The service was not in line with Royal College of Nursing guidelines relating to staff training levels for life support training. The transition service was disjointed for long term conditions and the service did not have a transition nurse, with provision in place for diabetic children but not epileptic children. Staff were not trained in supporting children with mental health problems despite mentally unwell children regularly being admitted to the ward.

Response rates for the Friends and Family Test were very low and did not give any context to the results of the survey. Parents and carers on the neonatal unit felt that communication was lacking. Arrangement of the environment in the day surgery unit and recovery areas meant that children had to walk past adult areas to get to the anaesthetic room, and adults in recovery would often directly face the children’s bay.

We were concerned that there was a lack of grip from the leaders of this service in regards to management monitoring and actions regarding the safeguarding of children. There were significant risks for safeguarding children that were thematic and were similar to themes from the last inspection that had not been addressed.

End of life care


Updated 19 October 2016

End of life care at The Princess Alexandra NHS Trust was rated inadequate overall. Safe and effective have been rated requires improvement, with caring rated as good. Well-led and responsive have been rated as inadequate.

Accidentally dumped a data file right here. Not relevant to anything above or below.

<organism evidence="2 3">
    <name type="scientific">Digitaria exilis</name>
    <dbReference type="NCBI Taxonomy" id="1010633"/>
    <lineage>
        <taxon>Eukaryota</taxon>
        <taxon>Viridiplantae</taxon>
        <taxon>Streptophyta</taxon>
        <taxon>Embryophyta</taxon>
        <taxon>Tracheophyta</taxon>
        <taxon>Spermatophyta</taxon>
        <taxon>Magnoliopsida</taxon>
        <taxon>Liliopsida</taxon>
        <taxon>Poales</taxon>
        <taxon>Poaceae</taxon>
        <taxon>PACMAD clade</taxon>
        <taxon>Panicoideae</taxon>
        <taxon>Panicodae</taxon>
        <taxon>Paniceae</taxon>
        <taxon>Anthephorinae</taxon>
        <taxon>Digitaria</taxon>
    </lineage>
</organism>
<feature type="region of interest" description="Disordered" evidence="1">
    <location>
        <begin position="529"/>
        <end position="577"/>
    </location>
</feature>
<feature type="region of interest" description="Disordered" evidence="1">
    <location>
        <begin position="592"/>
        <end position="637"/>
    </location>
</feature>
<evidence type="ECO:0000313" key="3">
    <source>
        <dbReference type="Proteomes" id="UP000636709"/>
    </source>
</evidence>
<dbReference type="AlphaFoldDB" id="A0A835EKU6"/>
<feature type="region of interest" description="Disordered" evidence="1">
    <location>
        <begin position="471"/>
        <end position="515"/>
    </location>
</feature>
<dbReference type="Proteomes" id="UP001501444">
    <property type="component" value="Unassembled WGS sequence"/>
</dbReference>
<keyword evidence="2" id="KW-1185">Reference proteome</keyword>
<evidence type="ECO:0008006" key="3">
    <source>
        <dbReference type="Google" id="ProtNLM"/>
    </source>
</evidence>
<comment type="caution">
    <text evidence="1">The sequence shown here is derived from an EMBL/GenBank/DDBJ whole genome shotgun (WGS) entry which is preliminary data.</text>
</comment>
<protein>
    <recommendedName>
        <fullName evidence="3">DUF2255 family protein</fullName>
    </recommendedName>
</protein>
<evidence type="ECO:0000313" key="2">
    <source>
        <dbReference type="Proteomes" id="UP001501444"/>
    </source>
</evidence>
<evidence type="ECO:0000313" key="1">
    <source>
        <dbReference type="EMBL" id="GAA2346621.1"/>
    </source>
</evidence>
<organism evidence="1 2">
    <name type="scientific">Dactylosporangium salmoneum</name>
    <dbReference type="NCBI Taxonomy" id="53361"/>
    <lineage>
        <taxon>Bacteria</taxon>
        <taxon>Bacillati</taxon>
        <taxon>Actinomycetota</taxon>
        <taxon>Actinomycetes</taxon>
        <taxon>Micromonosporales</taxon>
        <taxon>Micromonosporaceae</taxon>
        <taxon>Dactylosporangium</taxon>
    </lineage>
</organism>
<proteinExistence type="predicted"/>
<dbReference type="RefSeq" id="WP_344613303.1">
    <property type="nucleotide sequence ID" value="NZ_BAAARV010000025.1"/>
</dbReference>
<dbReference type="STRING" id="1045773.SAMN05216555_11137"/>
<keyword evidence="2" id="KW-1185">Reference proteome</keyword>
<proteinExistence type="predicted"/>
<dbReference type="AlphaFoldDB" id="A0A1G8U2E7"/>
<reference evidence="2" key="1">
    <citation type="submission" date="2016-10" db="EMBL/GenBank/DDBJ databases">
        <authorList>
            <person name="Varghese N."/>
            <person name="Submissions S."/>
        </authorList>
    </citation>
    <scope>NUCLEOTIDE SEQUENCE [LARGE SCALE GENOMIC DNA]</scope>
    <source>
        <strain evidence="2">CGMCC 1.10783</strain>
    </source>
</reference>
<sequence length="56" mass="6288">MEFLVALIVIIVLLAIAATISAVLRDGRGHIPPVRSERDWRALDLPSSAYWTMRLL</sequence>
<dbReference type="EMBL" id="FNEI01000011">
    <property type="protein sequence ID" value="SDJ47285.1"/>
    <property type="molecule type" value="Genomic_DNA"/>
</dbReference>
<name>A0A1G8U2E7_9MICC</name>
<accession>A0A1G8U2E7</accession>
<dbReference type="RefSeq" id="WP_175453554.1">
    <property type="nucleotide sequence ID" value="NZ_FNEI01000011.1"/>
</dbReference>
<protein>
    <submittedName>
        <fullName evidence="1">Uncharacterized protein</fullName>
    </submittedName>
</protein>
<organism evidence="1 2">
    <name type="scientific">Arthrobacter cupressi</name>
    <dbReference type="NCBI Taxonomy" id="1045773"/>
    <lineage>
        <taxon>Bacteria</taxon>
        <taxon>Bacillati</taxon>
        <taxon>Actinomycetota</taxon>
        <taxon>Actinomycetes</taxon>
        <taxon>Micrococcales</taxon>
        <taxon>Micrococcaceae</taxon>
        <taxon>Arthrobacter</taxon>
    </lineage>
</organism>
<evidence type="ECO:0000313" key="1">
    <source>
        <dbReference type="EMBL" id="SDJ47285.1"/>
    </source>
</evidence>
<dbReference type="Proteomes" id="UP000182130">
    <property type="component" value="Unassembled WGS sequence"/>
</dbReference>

The mortuary environment was not fit for purpose, with damage and inefficiencies in the workings of the fridges and freezers. Medical staffing was not in line with national guidance, with the equivalent of 0.4 whole time equivalent palliative care consultants. Medical staffing was being provided on a service level agreement from two local hospices. Safeguarding was not included within the anticipated last days of life care plan. There was a risk nursing staff may not consider safeguarding when undertaking care planning. Medication was being prescribed and administered without documenting times on medication charts.

Patient outcomes were not routinely or robustly being monitored. The trust had a decrease in the number of clinical outcomes achieved within the End of Life Care Audit, published in March 2016. There were no end of life care champions in clinical areas. Multidisciplinary team meetings were attended by palliative care nurses and a palliative care consultant. However, no other professions attended, for example physiotherapy, occupational therapy or social workers. There was inconsistent knowledge amongst staff around the Mental Capacity Act.

No formal counselling or emotional support was available for patients at the end of life or their families. One patient stated they felt no member of staff was taking the lead on their care.

The trust did not routinely monitor patients preferred place of care or preferred place of death. The fast track discharge process was not being monitored or audited for patients at the end of life. Patients were at risk of waiting extended periods of time to be discharged.